1. More spicy = lebih pedas

Warning! Proceed with extreme caution when requesting higher degrees of spiciness! You don’t know what you’re getting yourself into and may regret it!

Now that I’ve warned you, go ahead and say “Boleh tambah pedas?” for a more complete request (literally ‘Could you put more spice?’).

Ayam bakar ini terlalu pedas! (This grilled chicken is too spicy!)
  1. Delicious! = Enak!

If your food tastes good, congratulate your cook! And if the food is exceptional you may also go for “Lezat!“, meaning ‘delectable’.

  1. Do you have vegetarian/vegan food? = Ada makanan sayur sayuran?

Alternatively, if you have dietary restrictions and allergies, ask if the food contains these ingredients by asking “Makanan itu ada [ingredient]?” and then add “Saya alergi“.

You can also clearly state what it is that you don’t eat by saying “Saya tidak makan [type of food]

Phrases for Bargaining

Shall you ever go to a market in Indonesia, be prepared to either pay triple (at best) or bargain your way down to a more reasonable price.

The most successful way to bargain is to be Indonesian. As racist as this may sound, no matter how good your bargaining or language skills are, you will be paying more than a local.

Antiques from Triwindu Market in Surakarta
Rule of thumb: if there are no price tags you can bargain. If there are – don’t. Picture from Triwindu market in Surakarta.

These phrases will help you reduce that gap if even by just a little.

  1. (Too) expensive = (Terlalu) mahal!

The key here is to not say it in a rude way. I’ve made that mistake many times without realizing only to have my Indonesian partner tell me that the locals found my tone of voice too aggressive. I didn’t mean it, I swear, I guess it has to do with my Balkan character. Those from the Balkans will understand.

So if you don’t want to burn any bridges, say this softly without too much expression and counter with an offer politely.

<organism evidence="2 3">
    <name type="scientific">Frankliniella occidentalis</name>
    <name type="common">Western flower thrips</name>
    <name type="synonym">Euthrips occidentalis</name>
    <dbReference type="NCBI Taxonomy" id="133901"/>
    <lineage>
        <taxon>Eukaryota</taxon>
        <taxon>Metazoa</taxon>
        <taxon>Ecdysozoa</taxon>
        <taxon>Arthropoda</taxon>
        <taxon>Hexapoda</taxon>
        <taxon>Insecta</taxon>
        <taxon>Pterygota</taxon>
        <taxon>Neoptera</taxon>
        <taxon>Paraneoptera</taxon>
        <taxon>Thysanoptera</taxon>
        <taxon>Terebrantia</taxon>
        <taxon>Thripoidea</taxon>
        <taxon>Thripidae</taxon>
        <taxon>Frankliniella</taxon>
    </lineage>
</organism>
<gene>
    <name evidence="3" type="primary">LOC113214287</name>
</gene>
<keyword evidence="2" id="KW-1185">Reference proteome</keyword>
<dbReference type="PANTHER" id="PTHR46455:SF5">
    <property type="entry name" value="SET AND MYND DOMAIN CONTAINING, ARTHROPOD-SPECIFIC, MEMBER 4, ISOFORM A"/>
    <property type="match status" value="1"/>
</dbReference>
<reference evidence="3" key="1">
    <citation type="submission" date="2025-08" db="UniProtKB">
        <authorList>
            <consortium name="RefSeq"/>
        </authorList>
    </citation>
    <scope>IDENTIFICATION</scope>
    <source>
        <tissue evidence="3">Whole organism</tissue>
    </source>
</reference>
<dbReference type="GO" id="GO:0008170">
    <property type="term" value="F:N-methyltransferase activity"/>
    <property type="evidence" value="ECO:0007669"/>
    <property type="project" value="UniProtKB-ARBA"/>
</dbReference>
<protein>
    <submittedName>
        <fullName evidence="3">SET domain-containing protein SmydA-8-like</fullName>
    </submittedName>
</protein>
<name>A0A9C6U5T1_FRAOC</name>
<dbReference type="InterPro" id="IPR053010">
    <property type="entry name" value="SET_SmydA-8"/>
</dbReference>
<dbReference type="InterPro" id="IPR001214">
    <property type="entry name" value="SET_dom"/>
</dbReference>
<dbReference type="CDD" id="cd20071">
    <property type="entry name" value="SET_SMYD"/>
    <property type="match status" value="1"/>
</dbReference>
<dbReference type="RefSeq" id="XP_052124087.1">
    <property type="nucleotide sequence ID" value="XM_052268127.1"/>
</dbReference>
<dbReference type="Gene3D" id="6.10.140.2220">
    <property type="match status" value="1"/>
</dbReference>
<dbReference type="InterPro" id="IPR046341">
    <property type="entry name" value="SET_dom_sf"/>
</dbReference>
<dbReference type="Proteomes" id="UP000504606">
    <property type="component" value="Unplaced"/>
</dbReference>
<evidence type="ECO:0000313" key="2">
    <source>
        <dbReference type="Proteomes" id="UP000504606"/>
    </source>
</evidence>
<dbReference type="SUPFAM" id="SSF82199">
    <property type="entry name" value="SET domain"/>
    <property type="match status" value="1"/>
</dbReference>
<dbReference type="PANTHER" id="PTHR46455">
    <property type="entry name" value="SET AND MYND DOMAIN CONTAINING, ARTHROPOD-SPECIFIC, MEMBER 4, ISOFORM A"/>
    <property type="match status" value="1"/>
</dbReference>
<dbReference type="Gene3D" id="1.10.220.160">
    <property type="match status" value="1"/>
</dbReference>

1. Can you give me a discount? = Bisa kamu beri diskon?

That’s another way to start the haggling process. However, this way you don’t control the second price = the merchant will reduce by, say, 10% making the anchoring effect of the first offer even stronger.

Remember that the first price you hear in very touristic areas is usually more than double the real price. Thus, you’d ideally be aiming for a 50% discount.

  1. Can you go lower? = Boleh kurang?
  2. More discount? = Diskon lagi?
  3. Still too expensive = Masih terlalu mahal

If after a bit of back and forth, the vendor price still seems too much, say this…:

  1. Sorry, I can’t = Maaf, tidak bisa

…and start walking away. 9 times out of 10, the vendor will call you back with a final discounted offer.

And here are some more bargaining phrases, also a little humorous given that you’re a foreigner:

  1. But I’m so poor = Tapi, saya miskin sekali
  2. I don’t have (enough) money = Saya tidak punya (cukup) uang
  3. Can we split the difference? = Bisa separuhnya?
  4. My husband/wife will kill me = Suami/istri saya akan membunuh saya

Some more random phrases

These didn’t make it into any of the categories above but I felt like including them because they have their important uses.

  1. Foreigner = bule

Indonesians don’t mean this in a derogatory way although it’s almost exclusively used for white Westerners.

  1. I don’t understand = Saya tidak mengerti
  2. I know (only) a little Indonesian = Saya bisa Bahasa sedikit
  3. Do you speak English? = Kamu bisa Bahasa Inggris?
  4. Good luck = Semoga beruntung
  5. Cheers! = Bersulang!
  6. What time does it open/close? = Jam berapa buka/tutup?
  7. I like you = Saya suka kamu
“I am not bule, but I can speak Bahasa sedikit”. Spotted on Prawirotaman in Yogyakarta.

A few notes about Indonesian pronunciation

The Latin alphabet was chosen for the Indonesian language due to Dutch cultural/linguistic imports and practical considerations.

Initially, it used Dutch spellings for certain words. Some of them stick to this day, for example, Yogyakarta‘s nickname is still Jogja, from the Dutch spelling Djokdjakarta.

This also means that most words in Indonesian today are pronounced like you’d read them in English (but without the weird rules like the pronunciation of ‘colonel’).

Here’s the jist about pronunciation:

  • ‘C’ always makes the sound ch. For example “membaca” is pronounced “membacha”;
  • Ng‘ – to pronounce this, open your mouth, move your tongue back, and close your throat with your tongue as you’re saying the ‘g’. It’s similar to the way you pronounce ‘sing’ but throatier;
  • Words that end in ‘k’ use what’s called a “glottal stop”, i.e. the ‘k’ is almost not pronounced at all.
  • ‘E’ is pronounced like in ‘berry’ if it’s stressed (“es”, “terima kasih”, and “restoran”). If it’s unstressed, it’s pronounced like in ‘taken’ (“kerja”, “sepuluh”, and “berapa”).

Leave a Reply

Your email address will not be published. Required fields are marked *